Adapted from an address delivered on 16th October 2022
at the Annual West Sussex Trefoil Guild Friendship Service.
The great violinist, Nicolo Paganini, left his marvellous violin to Genoa, the city of his birth, with one condition – that the instrument never be played.
It was an unfortunate condition, for it is a peculiarity of wood that as long as it is used and handled, it shows little wear. As soon as it is discarded, it begins to decay. The exquisite, mellow-toned violin has since become worm-eaten in its beautiful case, valueless except as a relic. The instrument that had served Paganini so marvellously is now a useless piece of rubbish.
The deterioration of this unused instrument serves to remind us that a life withdrawn from all service to others loses its meaning.
Serving is a way of being that means we live not for ourselves, not withdrawn from the world or our community, but living a life of service for the benefit of others.
Offering what we have – our gifts, skills, and resources – for the good of our community, to bring hope to the world, and to shine light into dark places.
In the Bible, we find a conversation between Jesus and his disciples. The disciples have been wanting to know more about how to live the sort of life Jesus is calling them to live. And within that conversation Jesus talks about serving others.
When you saw someone hungry and gave them food,Paraphrasing of sections of Matthew 25:31-46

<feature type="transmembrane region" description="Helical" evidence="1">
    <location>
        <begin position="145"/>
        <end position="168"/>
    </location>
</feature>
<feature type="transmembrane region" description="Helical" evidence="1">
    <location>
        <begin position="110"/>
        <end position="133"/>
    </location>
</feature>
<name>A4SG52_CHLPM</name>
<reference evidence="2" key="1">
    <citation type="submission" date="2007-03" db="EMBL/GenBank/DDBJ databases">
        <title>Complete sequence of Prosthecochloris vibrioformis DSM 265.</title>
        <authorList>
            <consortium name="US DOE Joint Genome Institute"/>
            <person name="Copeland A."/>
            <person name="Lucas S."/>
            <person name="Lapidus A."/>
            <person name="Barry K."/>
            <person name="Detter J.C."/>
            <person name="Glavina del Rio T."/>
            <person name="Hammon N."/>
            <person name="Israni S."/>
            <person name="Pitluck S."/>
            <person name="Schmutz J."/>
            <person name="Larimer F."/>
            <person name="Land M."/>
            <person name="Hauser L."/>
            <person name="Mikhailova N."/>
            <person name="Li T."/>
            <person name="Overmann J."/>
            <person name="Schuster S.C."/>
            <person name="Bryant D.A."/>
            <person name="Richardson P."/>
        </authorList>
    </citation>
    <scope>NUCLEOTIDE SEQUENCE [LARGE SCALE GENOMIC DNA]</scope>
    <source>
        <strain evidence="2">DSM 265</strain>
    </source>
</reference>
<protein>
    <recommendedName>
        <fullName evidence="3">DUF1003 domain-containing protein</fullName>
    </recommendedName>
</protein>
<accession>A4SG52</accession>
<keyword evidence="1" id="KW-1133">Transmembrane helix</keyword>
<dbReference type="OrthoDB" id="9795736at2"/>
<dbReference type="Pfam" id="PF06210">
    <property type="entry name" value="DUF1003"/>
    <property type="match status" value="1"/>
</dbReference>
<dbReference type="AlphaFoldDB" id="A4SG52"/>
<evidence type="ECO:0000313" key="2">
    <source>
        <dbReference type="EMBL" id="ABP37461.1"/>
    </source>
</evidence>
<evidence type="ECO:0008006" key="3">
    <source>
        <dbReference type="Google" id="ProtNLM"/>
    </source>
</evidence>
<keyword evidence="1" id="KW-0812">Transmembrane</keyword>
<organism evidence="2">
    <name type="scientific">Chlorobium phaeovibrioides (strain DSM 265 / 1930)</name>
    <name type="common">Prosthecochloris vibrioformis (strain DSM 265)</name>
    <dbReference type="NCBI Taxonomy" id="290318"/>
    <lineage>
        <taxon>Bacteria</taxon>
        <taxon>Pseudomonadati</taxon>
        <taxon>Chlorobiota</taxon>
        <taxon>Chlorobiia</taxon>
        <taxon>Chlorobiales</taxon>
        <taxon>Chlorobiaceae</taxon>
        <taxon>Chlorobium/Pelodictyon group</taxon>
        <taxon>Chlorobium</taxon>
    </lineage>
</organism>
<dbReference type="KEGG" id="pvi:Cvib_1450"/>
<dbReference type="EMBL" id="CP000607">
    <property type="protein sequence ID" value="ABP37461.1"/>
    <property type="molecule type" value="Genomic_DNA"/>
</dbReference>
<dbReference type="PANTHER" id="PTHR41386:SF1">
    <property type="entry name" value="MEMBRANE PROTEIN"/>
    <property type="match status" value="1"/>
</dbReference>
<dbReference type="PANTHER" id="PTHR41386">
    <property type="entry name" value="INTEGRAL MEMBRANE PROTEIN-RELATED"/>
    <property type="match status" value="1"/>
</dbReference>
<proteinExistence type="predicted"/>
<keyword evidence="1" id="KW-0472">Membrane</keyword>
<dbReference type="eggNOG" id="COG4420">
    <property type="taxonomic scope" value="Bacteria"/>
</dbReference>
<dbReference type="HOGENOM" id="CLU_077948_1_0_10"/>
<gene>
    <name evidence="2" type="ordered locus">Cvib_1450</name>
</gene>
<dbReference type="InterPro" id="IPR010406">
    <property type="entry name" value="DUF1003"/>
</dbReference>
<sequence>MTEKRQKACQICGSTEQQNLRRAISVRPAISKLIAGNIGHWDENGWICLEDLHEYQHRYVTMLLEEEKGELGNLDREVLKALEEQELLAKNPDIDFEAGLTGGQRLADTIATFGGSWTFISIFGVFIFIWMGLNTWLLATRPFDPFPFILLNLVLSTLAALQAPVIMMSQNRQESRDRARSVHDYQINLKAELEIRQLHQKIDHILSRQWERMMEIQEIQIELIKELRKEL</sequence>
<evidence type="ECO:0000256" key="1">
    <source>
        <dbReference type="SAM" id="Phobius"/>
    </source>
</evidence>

When you meet someone thirsty and give them a drink,
When you see someone outcast and excluded and you welcome them,
When you find someone naked and clothe them,
When someone is sick and you care for them,
When someone is trapped or imprisoned and you are there for them…
When you do these things, You do them for me.
What is Jesus saying?
He’s saying that the life he is calling people to live is a life in which we live with and for others. A life that serves others. A life that walks the talk and puts word into action.
And through living that way, whether we know it or not, through living a life of service for the benefit of others, we serve Jesus. Because we are serving to share and inhabit the charcter of Jesus who loves, welcomes, and cares for all.
Most recently in the nation’s minds a life of service has been celebrated in remembering the life and service of the Late Queen Elizabeth II. Her life and work as Queen has been described among many things, as one of selflessness service.
In her 2012 Christmas message, the year of her diamond Jubilee, she reflected on God sending Jesus not to be served but to serve.
“He restored love and service to the centre of our lives in the person of Jesus Christ. It is my prayer this Christmas Day that his example and teaching will continue to bring people together to give the best of themselves in the service of others.”The late Queen Elizabeth II, Christmas Message 2022
Some of you may not think of yourselves as Christian people. Others of you will. And perhaps others of you aren’t really sure where you are on the spectrum right now.
Wherever we each ourselves on that spectrum,
I believe that our service; our care for others;
our inclusion of the marginalised and outcast;
our advocacy for the silenced;
our openness to one another through our relationships, community and friendships:
serves Jesus – because we are inhabiting the qualities that Jesus taught.
So may we all be affirmed in the service we have offered,
encouraged in the service we do offer,
and inspired in the service we can offer.
As we offer what we have,
our gifts and skills, passions and resources,
to nurture relationships, community and friendship.
To live lives of service for the benefit of one another.
Downloadable PDF available via the below link.